About this time I passed a bit of litter on the trail, a Dioralyte sachet no less. I passed it by with a wistful glance and about 20 seconds later my brain processed the fact that the sachet looked unopened. I stopped and went back, unopened it was and I started to stuff it in to my pocket for later use, when I remembered the advice of a running buddy I had heard recently who recommended pouring the contents straight into your mouth and drinking water to wash it down. I checked my soft flasks and reckoned I had just enough water to do the job. Yeuch; thanks Laurence. But it worked and I felt a little better for a while.

Kilometres 32 to 44 were tough mentally and physically. The out and back nature of the course play with your head in unexpected ways. I seem to spend a lot of time on long runs doing mental arithmetic, distance, pace, time, etc but I couldn’t seem to make the sums add up on this one, maybe another sign of fatigue. I was harbouring thoughts of quitting all along here, excuses like, the race didn’t mean anything to me, I didn’t need points, and others kept running through my head while, thankfully my legs kept running through the course.

Another long section of soft sandy beach was exactly what I didn’t need at this stage so that’s what we got. A beautiful beach on any other day, but a pain in the hole today. This section of beach leads on to Ballintoy Harbour and eventually on to Ballintoy Quarry, the turn around spot. 5 hours in, a marathon done (told you I wasn’t fast) and another half marathon to do. Onwards and upwards, out of the quarry and heading for home.

The beach section was a little bit easier on the way back due to the outgoing tide revealing wet hard packed sand and I ran a good proportion of it. For the undulating cliff top I was running as much as I could but even the down bits were tough due to a stiff right knee. Run walk, run walk.

This has to be one of the friendliest events I’ve ever taken part in. As I mentioned before there are 5 different races taking place on the same course on the same day and the differing start times mean you meet competitors from each event at different stages especially, if like me, you are out there all day. I had passed a few marathon back markers soon after their start. I had seen many more on the course as they made their way back against me. I had nearly been engulfed by the half marathon start near the turn around and I passed through the gathered pack of 10k runners as they waited for their off in a cliff top field in the middle of nowhere. All along there were shouts of encouragement and the refrain of “well done ultra” as they spotted the green race number. A special moment was passing through the 10k start with a couple of half marathoners and I unashamedly milked the applause like a golfer walking down the 18th fairway on Open Sunday.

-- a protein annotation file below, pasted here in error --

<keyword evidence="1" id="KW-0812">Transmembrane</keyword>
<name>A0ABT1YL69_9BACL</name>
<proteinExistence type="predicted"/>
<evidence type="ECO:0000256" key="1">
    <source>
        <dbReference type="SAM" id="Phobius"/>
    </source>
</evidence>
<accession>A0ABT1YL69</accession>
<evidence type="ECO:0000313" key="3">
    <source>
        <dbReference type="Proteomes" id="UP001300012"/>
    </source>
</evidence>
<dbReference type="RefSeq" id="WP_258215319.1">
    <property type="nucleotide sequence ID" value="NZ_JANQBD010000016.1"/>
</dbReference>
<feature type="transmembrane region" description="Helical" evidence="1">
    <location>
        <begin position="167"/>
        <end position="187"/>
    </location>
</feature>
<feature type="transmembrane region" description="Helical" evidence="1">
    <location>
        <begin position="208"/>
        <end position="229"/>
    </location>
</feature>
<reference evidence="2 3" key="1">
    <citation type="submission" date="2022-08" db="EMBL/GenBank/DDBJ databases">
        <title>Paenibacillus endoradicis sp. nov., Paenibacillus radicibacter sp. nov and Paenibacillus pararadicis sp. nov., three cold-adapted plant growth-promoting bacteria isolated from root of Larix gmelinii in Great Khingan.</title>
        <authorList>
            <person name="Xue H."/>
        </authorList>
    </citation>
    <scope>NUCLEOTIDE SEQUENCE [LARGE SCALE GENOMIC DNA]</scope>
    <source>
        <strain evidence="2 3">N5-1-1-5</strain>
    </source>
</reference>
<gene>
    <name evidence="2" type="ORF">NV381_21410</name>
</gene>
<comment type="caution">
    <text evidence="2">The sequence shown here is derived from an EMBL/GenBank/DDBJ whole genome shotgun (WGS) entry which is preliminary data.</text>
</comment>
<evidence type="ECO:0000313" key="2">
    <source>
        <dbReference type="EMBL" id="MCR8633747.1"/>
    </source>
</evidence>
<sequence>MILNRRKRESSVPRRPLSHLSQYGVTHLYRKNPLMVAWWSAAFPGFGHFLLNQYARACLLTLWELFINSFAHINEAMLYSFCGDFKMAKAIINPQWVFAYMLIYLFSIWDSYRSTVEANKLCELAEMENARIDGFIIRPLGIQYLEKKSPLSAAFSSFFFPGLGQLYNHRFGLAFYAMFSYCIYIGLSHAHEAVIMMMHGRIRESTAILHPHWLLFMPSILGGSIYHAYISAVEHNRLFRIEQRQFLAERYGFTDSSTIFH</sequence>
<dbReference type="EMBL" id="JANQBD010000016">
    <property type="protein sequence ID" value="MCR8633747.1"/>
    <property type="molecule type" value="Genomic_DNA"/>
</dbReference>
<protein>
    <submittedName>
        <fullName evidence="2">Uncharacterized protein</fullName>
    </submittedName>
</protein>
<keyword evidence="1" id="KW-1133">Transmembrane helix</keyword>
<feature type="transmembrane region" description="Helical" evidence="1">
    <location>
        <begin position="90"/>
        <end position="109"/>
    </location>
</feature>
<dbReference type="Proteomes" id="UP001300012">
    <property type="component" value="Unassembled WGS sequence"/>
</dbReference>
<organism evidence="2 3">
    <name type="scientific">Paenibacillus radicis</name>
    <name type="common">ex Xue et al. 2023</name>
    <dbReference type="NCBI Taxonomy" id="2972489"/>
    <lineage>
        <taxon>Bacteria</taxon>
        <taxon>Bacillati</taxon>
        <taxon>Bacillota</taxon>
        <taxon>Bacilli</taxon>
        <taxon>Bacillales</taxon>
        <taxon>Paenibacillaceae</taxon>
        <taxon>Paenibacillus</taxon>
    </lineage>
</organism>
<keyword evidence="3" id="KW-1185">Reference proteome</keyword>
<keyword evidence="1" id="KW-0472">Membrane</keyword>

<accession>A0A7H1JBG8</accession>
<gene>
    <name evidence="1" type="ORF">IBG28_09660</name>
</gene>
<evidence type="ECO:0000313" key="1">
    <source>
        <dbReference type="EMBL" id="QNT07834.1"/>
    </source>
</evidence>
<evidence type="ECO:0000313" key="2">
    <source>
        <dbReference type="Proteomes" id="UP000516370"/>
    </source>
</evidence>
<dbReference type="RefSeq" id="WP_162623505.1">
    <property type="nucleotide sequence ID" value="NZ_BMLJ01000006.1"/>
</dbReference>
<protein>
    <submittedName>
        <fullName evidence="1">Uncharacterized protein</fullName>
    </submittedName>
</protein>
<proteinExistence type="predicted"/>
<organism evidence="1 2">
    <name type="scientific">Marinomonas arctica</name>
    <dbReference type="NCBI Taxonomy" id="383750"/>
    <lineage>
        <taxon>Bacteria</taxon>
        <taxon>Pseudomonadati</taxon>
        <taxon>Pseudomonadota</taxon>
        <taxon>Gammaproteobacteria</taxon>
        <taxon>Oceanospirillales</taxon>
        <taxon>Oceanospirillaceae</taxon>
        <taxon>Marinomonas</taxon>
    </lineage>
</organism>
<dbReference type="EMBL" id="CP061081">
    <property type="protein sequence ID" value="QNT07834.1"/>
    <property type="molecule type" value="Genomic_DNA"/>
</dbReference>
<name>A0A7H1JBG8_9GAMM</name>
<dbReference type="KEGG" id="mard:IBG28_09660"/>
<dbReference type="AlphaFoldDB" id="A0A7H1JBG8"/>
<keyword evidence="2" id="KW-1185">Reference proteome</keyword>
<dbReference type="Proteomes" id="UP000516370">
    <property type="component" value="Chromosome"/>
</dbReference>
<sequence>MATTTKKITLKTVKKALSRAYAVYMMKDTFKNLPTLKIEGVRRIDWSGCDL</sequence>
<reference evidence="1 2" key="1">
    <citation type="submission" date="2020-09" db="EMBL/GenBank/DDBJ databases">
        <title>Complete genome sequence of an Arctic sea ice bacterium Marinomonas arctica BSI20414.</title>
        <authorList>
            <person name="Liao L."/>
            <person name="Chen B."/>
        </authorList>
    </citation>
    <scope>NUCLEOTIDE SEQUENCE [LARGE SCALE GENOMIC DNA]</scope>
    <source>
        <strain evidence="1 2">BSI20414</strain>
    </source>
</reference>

Soon after I left them the 10k runners came thundering past on the narrow trail where it’s best advised to stay to the left as the drop to the sea is about 200 feet. I did my best to get out of their way but walking in the long grass was difficult so I apologise to any runner who I didn’t get out of the way quick enough for. I tried to latch on to a few of the mid packers but this didn’t last long but it helped pass the time. The course on the way back thankfully neglects to drop down to the Giants Causeway, staying instead on the upper cliff path. Nearly home. One last water stop and one more cliff top convolution and the town of Portballintrae comes into view. The finish PA can be heard on the wind. Another sandy beach lay ahead and I couldn’t remember if this was run on the way out. But no, this beach is bypassed by means of a sand dune boardwalk. Cross the bridge and up the little hill to the finish and a great welcome, a medal and a bottle of beer (non-alcoholic for some bizarre reason).

A good day out, a few lessons learned, a deeper understanding of my limits, I think, and a head full of amazing imagery from a spectacular setting. A highly recommended event.


0 #1 Doreen Huxley 2018-09-05 22:06
I’ve entered the ultra giant causeway, and I’m struggling to find any specific detail of route accent, drop bag opportunity and mandatory kit.
Your account of your challenge has been really helpful to me.Thank you
Sounds like you had to muster large volumes of mental resilience during the race, and you did brilliant.
Thank you,